5th level nets you a +1 insight bonus to all attacks that apply the full action bonus damage, which increases by +1 at 9th level and every 4 levels thereafter. 5th level nets the following ability: “As a move action, you can 1 point of potential.” No, I did not miss anything when copying the text from the pdf. Outside of combat, this dynamic potential lasts for 1 round, and you can use this only 1/day, with additional uses costing 1 Resolve Point. The capstone provides immunity against being moved against your will, and the use of Elastic Reflection sans spending potential. You can also spend 1 Resolve Point at the beginning of the first combat round’s turn to get Charisma modifier dynamic potential. What if you don’t have Elastic Reflection? Not sure.

 

Now, I did mention the talents, called kinetic conversions, and how the base save DC seems to be wonky. But what do they do? Unless otherwise noted, they’re activated as a standard action, and include flight, a short-range blast wave…and some interesting tricks, like mitigating explode weapons, an energy resistance shield…or just the equivalent of core races’ natural attacks. Environmental protections can be found, as can the per se interesting ability to slow a target down – here, though, you’ll notice a curious lack of ranges for these abilities – even the aforementioned debuff has no range, and there is no default range or metrics to fall back on. This also extends to buffs for allies, which makes this whole section feel woefully rushed.

 

8th and 16th level provide the two threshold steps, where new kinetic conversions are gained; among the 8th level conversions, we can find barriers that generate dynamic potential, a mechanic’s overload, imposing basically disadvantage on enemies – there are some cool options here, and some do actually specify proper ranges…while others don’t. The 16th level options include temporary elemental immunities, draining batteries for dynamic potential, reviving the recently deceased. Know how rushed this is? There is an ability that causes radiation sickness and uses the save DC of the kinetic conversions instead of the radiation severity level DCs. This wouldn’t be an issue – were it not for the existence of options that protect against radiation up to a certain radiation level. *sigh*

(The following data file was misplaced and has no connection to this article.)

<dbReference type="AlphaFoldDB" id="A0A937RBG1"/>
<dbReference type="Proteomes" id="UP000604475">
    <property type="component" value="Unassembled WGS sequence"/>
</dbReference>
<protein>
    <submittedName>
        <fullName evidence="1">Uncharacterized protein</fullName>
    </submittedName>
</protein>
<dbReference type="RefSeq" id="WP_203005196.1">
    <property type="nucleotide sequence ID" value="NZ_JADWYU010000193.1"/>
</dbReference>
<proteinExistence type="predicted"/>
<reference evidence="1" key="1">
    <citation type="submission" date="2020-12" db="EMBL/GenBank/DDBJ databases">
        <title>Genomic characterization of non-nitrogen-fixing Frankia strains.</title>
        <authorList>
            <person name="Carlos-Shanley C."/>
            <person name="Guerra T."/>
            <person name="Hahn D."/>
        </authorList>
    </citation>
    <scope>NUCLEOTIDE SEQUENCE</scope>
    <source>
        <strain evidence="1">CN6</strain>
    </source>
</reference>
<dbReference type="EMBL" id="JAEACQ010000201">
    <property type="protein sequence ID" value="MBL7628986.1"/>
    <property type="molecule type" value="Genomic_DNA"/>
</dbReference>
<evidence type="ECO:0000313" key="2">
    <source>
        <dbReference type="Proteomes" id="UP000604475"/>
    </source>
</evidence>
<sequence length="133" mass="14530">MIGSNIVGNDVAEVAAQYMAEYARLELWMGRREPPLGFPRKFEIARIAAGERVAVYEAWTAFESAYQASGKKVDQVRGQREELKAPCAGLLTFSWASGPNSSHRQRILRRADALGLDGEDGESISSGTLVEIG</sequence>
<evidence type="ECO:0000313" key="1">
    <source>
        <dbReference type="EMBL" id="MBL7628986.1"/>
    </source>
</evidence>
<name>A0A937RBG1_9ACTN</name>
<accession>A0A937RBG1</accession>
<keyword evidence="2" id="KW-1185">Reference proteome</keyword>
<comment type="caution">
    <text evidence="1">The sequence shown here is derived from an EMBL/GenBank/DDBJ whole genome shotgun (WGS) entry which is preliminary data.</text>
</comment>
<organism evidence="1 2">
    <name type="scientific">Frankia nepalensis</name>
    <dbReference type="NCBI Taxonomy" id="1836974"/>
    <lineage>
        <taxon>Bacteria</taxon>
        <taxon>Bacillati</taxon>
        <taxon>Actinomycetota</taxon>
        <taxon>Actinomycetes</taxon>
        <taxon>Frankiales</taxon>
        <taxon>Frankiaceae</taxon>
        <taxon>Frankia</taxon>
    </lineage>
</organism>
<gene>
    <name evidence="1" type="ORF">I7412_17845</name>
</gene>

The pdf does state which class features are altered or replaced by archetypes. The class graft can be found in the Star Log.EM-file, linked below on my homepage, and is not included in the pdf.

 

Conclusion:

Editing and formatting are, neither on a formal, nor on a rules-language level, anything near what we usually get from rogue Genius Games, or the author, for that matter. Layout adheres to the 2-column full-color standard of the series. The artwork is cool and kickass. The pdf has one bookmark for the credits, but that’s it.

 

…I don’t get what happened here. Matt Morris is a veteran, and his designs usually are really solid. He has written quite a lot supplements I really cherish. This, though, feels like a rushed draft that really needed to be sent back to the drawing board. The core mechanics of the class are flawed, and the details, the abilities themselves, sport quite a bunch of oversights and inconsistencies that are thoroughly uncharacteristic. The aeoncarnate is a promising class that almost works as written, that has an intriguing core, but the implementation is flawed, from core components to the details. Try as I might, I can’t rate this higher than 2 stars.

 

You can get this class here on OBS.

 

The related class graft can be found here in the Star Log-file!

 

 

 

 

 

 

 

Endzeitgeist out.

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About Endzeitgeist

Reviewer without a cause